What other chemicals contribute to decreasing a liquid's density without being a form of alcohol? Proteins increase liquid density I believe, so that's out. Polyphenols (phenolics) and esters might, but I wouldn't think those are present in high enough volume to significantly affect measured density. Hop oils probably have a lower density than wort too, but those are present in extremely tiny proportions compared to the other wort components.
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Old 11-12-2011, 12:53 AM   #5
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Apparent vs. real extract is another big player. Hydrometers are great tools, but they are not anything compared to a digital density meter, refractometer or GC.

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Old 11-12-2011, 03:54 AM   #6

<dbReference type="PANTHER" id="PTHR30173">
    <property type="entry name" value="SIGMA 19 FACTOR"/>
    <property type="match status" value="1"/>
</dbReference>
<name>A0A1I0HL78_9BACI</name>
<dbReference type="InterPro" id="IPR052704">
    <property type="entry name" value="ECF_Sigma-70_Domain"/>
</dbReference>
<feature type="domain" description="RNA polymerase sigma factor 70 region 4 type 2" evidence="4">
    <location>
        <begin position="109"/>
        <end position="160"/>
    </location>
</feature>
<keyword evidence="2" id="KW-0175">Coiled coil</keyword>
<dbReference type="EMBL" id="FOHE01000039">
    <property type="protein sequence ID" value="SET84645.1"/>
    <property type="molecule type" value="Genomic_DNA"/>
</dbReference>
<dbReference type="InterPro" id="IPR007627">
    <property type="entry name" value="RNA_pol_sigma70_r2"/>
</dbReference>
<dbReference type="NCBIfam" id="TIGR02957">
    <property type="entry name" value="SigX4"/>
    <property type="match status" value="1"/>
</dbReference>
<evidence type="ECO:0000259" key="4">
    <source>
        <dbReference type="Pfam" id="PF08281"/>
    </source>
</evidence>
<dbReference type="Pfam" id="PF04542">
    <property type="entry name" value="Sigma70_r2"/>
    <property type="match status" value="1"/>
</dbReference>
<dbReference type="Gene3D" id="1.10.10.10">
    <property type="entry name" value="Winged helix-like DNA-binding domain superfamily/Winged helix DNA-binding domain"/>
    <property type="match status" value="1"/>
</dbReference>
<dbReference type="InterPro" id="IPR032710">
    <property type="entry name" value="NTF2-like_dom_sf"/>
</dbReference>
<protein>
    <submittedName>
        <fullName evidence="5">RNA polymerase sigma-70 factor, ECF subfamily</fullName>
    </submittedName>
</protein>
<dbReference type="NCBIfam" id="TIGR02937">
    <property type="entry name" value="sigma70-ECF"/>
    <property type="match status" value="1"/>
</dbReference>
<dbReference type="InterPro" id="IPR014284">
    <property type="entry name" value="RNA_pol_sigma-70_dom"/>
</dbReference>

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Edited due to stupid post

My bad

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Old 11-12-2011, 12:23 PM   #7
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Where'd you get this book?

Sounds like something I want... Didn't know I wanted it, but now I do...

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Old 11-12-2011, 03:25 PM   #8
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http://www.amazon.com/Craft-Stone-Br...dp/1607740559/

For big fans of Stone it's a must have. Makes a good coffee table book too. (though I still recommend reading parts of it - the history of how they got started is pretty interesting).
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Old 11-14-2011, 02:56 AM   #9
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Is there a discrepancy with the rest of the recipes or just that one? You should email Greg if there are errors. I bet he would want to know about it.

Eric

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Old 11-14-2011, 06:51 AM   #10
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I'm getting that book.